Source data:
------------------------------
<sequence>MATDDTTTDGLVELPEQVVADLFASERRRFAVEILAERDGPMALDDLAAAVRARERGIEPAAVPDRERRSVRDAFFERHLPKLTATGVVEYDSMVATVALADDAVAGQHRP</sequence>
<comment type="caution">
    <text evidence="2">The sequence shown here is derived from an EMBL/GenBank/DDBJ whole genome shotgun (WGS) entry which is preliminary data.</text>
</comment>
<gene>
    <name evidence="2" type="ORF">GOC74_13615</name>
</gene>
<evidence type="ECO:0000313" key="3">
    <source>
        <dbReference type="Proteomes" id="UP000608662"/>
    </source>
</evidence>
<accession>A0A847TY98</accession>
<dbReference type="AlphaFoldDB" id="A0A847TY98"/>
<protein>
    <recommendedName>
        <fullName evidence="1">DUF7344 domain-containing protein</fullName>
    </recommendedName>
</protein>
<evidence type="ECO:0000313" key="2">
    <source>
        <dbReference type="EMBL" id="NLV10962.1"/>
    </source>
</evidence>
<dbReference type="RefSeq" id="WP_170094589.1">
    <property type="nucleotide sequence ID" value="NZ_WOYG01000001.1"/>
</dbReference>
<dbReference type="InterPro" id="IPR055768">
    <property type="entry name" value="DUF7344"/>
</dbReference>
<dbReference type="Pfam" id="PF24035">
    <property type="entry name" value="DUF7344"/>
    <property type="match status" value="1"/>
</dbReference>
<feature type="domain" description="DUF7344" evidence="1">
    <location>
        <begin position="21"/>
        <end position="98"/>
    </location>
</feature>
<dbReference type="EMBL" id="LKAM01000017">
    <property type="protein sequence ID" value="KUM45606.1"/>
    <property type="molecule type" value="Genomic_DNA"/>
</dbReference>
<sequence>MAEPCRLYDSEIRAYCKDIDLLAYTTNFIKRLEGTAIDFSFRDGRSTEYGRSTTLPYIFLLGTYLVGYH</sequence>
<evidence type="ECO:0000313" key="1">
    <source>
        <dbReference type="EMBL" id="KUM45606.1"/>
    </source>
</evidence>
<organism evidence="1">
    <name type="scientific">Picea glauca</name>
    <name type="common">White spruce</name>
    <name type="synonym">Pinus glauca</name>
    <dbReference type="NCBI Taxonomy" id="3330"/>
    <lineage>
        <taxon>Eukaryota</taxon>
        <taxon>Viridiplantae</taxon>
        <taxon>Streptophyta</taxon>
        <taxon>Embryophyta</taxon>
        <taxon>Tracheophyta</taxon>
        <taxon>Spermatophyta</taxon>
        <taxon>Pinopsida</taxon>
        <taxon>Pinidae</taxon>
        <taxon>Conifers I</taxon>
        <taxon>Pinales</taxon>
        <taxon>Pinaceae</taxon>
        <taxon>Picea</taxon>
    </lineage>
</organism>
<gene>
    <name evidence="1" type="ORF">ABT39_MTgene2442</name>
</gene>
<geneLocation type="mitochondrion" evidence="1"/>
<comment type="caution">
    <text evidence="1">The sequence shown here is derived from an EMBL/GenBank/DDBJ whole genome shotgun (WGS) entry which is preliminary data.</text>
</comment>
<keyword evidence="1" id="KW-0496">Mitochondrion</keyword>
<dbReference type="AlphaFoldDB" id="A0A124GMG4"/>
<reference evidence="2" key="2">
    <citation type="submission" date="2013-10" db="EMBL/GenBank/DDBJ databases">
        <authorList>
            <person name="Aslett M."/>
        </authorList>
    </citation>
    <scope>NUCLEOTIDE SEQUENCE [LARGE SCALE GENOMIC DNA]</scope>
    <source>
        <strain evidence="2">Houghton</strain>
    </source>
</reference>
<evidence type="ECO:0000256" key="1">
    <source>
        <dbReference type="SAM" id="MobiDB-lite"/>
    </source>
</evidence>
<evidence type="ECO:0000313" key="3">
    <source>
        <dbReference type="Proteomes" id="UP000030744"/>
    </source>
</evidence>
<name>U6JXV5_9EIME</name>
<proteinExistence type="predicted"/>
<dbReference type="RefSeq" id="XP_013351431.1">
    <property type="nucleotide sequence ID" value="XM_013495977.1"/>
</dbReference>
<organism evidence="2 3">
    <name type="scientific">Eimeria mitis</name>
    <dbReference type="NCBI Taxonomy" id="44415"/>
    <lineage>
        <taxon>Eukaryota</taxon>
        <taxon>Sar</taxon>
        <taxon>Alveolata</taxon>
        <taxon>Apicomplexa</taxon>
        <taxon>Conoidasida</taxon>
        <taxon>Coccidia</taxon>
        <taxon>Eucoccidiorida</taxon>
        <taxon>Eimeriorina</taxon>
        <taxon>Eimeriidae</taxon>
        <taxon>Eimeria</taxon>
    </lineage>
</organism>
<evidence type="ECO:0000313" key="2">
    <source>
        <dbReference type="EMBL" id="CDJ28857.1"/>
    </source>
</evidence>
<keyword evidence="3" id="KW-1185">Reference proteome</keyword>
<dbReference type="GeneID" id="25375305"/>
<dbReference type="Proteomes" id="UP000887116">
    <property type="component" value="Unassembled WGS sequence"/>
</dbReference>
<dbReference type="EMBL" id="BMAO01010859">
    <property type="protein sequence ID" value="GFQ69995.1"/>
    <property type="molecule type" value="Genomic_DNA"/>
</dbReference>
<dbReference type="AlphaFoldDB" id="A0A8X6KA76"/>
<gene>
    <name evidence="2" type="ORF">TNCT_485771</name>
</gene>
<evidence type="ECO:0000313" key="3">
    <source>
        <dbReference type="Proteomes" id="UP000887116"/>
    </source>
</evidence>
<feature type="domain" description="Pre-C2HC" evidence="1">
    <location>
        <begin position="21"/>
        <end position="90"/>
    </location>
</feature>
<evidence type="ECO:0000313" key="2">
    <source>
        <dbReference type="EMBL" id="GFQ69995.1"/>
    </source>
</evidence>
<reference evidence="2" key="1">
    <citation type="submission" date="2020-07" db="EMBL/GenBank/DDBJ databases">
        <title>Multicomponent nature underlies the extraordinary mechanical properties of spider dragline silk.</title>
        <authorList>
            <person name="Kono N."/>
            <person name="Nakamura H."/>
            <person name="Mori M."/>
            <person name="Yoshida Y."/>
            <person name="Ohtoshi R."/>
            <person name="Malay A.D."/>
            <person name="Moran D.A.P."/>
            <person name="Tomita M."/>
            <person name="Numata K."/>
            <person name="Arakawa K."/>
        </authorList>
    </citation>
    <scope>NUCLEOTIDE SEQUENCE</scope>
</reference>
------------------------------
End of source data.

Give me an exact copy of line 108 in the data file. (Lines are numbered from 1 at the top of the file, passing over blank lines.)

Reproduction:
    <dbReference type="NCBI Taxonomy" id="44415"/>